Research in communication, media and cultural studies at UQ has made substantial contributions to international debates and knowledge in these fields. It has also engaged with, and influenced, directions in media, communications, and research policy both nationally and internationally. UQ research in these fields is notable for its interdisciplinarity, for its breadth and for its quality. Its performance is underpinned by the participation of outstanding researchers including a past Australian Research Council (ARC) Federation Fellow and numerous recipients of ARC Professorial Fellowships, ARC QEII Fellowships and ARC Australian Postdoctoral Fellowships.

The international and national standing of individual researchers is reflected in their roles as

  • President of the International Communication Association
  • President of the Australian Academy of the Humanities
  • Vice-President of the International Association for Media and Communication Research
  • Member of the Prime Minister’s Science, Engineering and Innovation Council
  • President of Australian Science Communicators

Research at UQ systematically reflects, charts, and analyses the rapidly changing communications, media and cultural transformations of the digital age. Among the specific topics addressed by current research projects are the following:

  • Australian media transformations
  • Protecting personal information in the digital era
  • Evaluating Australian science communication
  • The history of BBC Worldwide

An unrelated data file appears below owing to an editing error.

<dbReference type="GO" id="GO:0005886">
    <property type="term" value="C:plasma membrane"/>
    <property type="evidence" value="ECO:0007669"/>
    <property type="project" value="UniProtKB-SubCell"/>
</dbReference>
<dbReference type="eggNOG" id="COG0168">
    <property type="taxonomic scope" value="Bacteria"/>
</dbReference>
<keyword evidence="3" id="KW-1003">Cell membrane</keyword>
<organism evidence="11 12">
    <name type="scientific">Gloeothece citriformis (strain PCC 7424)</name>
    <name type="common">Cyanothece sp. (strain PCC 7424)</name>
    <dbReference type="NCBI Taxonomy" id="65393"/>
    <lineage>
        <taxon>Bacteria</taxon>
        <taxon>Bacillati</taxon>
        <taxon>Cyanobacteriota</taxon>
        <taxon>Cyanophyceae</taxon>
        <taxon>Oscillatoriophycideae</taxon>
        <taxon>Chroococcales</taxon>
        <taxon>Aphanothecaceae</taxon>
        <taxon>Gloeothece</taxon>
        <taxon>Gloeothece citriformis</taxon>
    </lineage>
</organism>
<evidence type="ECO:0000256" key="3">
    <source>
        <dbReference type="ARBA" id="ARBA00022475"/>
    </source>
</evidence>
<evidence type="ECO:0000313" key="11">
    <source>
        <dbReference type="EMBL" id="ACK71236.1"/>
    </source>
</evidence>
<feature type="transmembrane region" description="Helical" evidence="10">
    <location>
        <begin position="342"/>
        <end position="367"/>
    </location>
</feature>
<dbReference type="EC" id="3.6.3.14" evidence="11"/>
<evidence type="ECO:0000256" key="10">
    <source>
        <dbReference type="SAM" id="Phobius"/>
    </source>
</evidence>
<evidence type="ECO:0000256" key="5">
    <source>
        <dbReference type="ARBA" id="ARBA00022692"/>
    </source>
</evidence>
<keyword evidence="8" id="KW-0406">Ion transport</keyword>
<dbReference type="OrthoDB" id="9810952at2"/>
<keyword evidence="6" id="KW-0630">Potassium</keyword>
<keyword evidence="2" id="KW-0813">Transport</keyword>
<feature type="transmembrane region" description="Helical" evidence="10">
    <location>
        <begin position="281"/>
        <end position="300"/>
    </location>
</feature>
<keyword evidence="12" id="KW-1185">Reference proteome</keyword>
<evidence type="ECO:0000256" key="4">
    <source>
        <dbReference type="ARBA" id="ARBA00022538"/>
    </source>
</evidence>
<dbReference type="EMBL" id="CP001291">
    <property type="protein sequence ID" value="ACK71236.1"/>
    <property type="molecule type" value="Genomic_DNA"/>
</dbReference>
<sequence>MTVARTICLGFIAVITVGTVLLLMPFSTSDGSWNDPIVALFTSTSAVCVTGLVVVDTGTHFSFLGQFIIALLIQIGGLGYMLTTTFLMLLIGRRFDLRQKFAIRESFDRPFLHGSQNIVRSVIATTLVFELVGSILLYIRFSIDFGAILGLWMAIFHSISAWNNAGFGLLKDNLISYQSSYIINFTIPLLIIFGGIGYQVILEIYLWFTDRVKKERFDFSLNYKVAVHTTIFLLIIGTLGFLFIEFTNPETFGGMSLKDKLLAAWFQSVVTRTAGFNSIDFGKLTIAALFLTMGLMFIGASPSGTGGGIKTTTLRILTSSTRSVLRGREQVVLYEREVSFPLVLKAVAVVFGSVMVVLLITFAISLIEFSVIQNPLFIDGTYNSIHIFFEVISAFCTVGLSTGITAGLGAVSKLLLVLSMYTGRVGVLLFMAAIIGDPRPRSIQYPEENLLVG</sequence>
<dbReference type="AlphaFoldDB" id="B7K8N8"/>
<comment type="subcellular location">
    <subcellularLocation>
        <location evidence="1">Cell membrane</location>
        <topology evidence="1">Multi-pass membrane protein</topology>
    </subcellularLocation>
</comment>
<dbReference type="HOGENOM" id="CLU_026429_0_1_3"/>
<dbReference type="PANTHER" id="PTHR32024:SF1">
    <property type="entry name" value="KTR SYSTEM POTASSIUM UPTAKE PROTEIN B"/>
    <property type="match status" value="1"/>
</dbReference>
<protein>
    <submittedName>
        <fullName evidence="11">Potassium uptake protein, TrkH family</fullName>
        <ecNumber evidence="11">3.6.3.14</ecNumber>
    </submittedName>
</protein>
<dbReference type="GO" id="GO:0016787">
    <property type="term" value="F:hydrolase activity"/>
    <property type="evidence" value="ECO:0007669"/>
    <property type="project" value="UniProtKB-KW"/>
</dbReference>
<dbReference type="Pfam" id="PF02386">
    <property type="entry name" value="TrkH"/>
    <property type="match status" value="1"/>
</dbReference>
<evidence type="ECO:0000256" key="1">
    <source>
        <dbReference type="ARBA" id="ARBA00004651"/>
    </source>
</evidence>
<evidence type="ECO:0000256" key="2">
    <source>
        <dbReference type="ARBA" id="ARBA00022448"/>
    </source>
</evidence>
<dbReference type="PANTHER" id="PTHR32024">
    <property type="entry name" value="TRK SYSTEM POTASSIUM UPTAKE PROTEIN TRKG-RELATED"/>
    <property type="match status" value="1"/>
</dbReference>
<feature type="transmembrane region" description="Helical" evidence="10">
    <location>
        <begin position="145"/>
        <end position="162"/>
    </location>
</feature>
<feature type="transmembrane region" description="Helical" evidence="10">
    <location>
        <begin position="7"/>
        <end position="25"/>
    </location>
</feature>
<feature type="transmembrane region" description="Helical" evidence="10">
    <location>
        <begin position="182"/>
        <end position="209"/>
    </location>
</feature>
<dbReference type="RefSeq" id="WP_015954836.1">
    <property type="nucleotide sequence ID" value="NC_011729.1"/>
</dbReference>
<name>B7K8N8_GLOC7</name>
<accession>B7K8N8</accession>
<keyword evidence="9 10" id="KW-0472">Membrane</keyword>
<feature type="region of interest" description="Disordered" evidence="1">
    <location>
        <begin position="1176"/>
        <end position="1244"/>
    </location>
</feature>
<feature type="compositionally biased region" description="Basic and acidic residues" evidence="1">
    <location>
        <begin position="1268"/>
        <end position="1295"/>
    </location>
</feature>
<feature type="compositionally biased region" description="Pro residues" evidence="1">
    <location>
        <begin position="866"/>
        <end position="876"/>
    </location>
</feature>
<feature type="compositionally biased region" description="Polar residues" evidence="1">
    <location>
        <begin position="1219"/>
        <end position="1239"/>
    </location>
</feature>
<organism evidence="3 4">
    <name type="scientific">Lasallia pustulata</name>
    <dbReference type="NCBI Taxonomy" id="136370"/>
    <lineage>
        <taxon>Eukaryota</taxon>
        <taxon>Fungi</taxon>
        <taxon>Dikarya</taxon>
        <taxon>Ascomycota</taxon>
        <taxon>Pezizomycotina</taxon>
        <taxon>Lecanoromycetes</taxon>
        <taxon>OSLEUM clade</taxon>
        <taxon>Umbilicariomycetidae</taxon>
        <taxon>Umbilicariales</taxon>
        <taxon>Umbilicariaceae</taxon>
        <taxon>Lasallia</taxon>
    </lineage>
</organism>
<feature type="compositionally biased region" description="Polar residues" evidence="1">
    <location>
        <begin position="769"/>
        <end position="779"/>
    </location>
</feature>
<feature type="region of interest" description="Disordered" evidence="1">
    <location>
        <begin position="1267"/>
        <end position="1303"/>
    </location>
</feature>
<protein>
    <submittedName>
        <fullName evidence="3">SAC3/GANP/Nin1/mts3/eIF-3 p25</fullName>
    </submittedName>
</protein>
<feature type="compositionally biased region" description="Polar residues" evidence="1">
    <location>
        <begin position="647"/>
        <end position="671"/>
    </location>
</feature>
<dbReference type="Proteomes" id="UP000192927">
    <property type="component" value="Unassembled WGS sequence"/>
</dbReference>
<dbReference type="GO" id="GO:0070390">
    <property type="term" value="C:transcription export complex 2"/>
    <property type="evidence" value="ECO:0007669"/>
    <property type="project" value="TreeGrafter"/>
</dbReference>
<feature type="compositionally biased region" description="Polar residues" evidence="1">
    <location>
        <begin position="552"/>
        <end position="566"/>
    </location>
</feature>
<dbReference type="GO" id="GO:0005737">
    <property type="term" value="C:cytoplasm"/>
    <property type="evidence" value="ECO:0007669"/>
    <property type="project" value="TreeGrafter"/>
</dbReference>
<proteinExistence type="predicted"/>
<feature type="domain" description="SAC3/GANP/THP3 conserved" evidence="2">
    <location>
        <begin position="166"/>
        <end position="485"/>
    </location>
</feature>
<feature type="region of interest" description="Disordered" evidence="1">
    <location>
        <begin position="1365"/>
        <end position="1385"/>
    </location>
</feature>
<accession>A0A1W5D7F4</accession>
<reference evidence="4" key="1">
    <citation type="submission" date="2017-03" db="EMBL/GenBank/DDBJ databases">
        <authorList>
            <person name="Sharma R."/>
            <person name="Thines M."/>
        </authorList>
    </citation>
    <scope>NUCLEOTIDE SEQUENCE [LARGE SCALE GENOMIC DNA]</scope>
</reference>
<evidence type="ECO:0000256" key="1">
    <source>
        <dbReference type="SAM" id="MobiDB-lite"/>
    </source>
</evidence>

• Cultural aspects of plastic packaging and food security
  • The changing sociocultural function of television
  • The politics of community-based commercial forestry in Indonesia
  • The revival of media nationalism in central Europe

UQ’s record of collaboration across the communication and media sectors is diverse, and involves both government and non-government organisations such as the national screen and media regulatory agencies, the ratings agency Nielsen, and a range of Australian and international aid agencies and NGOs. We are also engaged with communities locally, nationally, and internationally through our research focusing on communication for social change, on located cultural studies, and on community media.

Research in these fields occurs at:

  • Centre for Critical and Cultural Studies
  • School of Business
  • School of Communication and Arts
  • School of Languages and Cultures
  • School of Political Science and International Studies
  • School of Psychology

UQ has particular expertise in the areas of:

  • Communication for Social Change
  • Cultural Studies
  • Media Studies
  • Science Communication

Communication, Media and Cultural Studies in brief

  • More than 45 full-time equivalent researchers
  • More than 120 PhD and MPhil students in 2014
  • More than 540 publications since 2008
  • More than $8 million in research funding since 2008
  • Cultural Studies and Communication and Media Studies research rated at the highest level – well above world standard – in the 2012 Excellence in Research for Australia exercise. In addition, Film, Television and Digital Media research rated above world standard.

Infrastructure to support this research includes:

  • The UQ Fryer Library, with notable collections of scripts, speeches and political ephemera.
  • The AustLit e-research infrastructure, enabling large data charting changing film and TV production
  • Cultural Atlas of Australia, allowing the investigation of the importance of settings in Australian story space.

Highlights of UQ Communication, Media and Cultural Studies

Public communication

Public Communication at UQ contributes to the analysis, practice and development of emerging and enduring forms of communication in times of change. Researchers explore public communication interactions, processes and industries, and their changing social, technological, economic and political contexts. This promotes effective communication practices, informs positive social change, encourages relevant policy making, and fosters ethical practice and accountability.